Standing water next to a home is often a sign of an underlying issue, which could range from poor drainage to clogged gutters and leaky pipes. When a home’s foundation is exposed to water or moisture for a long time, it can begin to deteriorate, which may lead to concrete cracking and spalling. If ignored, a faulty foundation will continue to break down, eventually compromising the structural integrity of the home. There is some good news, though: regardless of the underlying causes, standing water along with all the structural damage it could cause can be avoided.
While there are different ways to prevent water from accumulating around your home, a weeping tile system is a great place to start. You are probably asking yourself right about now, “What in the world is a weeping tile system? Also known as a drain tile system, a weeping tile system basically consists of a porous pipe used for drainage. There are two basic ways to use a weeping tile system for your Houston home.
The Exterior Weeping Tile System
An exterior weeping tile system is, in fact, a French drain whose role is to direct water away from your foundation. To install this type of system, a trench needs to be dug around the outside perimeter of your foundation. The trench should be 9 to 12 inches wide and slope 1 inch for every 8 feet in length. It should also extend down to the base of your foundation’s footings.
After the trench is dug, the workers will apply 2 to 3 inches of gravel to its base. Then, a pre-perforated PVC pipe will be laid on top of the gravel. Wrapping the pipe in landscape fabric will stop soil, debris, roots, and other obstructions from getting inside the pipe and clogging it. To make maintenance easier, it is also good to leave a drain cleanout above the ground.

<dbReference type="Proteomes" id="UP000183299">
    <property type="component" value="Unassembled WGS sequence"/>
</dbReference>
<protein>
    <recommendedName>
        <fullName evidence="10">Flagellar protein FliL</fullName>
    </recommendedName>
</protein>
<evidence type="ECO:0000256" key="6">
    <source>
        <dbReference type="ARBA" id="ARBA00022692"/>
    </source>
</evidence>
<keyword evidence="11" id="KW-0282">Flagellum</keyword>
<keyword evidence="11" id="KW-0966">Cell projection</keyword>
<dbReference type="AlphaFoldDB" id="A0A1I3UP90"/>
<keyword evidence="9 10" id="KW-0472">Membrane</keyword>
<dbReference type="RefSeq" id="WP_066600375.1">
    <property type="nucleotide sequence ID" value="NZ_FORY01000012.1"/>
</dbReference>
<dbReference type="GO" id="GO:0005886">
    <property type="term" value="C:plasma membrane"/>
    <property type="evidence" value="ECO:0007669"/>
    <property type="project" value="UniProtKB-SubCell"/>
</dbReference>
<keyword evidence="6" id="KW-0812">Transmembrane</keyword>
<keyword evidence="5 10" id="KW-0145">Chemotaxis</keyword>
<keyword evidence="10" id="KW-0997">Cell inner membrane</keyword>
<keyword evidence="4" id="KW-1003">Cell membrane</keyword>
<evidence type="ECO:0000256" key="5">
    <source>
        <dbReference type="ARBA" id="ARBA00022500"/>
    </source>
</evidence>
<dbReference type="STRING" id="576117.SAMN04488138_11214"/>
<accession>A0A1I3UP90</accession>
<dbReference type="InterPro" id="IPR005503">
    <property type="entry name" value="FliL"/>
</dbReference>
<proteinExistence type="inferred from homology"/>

When installing an exterior weeping tile system, it’s recommended to use hard rocks, like washed river gravel or granite chips. Although you can find more affordable rock varieties, such as lime, marble, and pea gravel, they are softer than hard rocks. Since soft rocks tend to decompose into sand over time, they could clog the pipe and restrict the flow. In addition, the gravel should be 1-2 inches in diameter to ensure proper drainage.
Pre-planning is another important part of installing an exterior weeping tile system, as it can help you decide ahead of time where to relocate your plants, shrubs, and trees. Since digging a trench and filling it with gravel means that you’ll have a lot of soil left, you might also want to think beforehand about where to place all that soil.
The Interior Weeping Tile System
Unlike the exterior weeping tile system, which is installed outside the perimeter of the home, the interior weeping tile system is installed underneath the home. This means that the interior weeping tile system can be used as a second layer of protection against drainage issues.
To install this type of system, the workers will use a chipping hammer in conjunction with a diamond wire saw or a circular saw to remove the concrete along the perimeter of your foundation. Once the workers remove the concrete, they will dig a 1-to-2-foot-deep trench along the outer edge of the foundation. A pre-perforated, fabric-covered PVC pipe will then be placed inside the trench. While the fabric will allow the pipe to drain well, it’s important to place the perforations facing upwards to ensure the system will be most effective at collecting and removing excess water from around your foundation.
After placing the pipe inside the trench, the workers will need to fill the trench with gravel and connect the pipe to the sewer line or sump pipe. The workers will also pour new concrete to replace the concrete that was removed initially.
The installation of interior and exterior weeping tile systems is often a labor-intensive process. That’s why it can be quite expensive. An exterior system can cost anywhere from $10 to $75 per linear foot to install. The interior system will cost about half as much. Installing an interior system will also eliminate the need for removing plants and other landscaping features.
While it’s possible to put both the interior and exterior systems in by yourself, hiring a professional can save you a lot of time and the headache of learning as you go. But whether you’ll choose to install a weeping tile system yourself or hire a professional for the job, educating yourself is a must. When it comes to drainage problems, making informed decisions is the only way to maintain a healthy home foundation that will create stability for your home and your family for many years to come. To prevent standing water from affecting your home now and in the future, feel free to get in touch with our professionals at Allied Foundation today!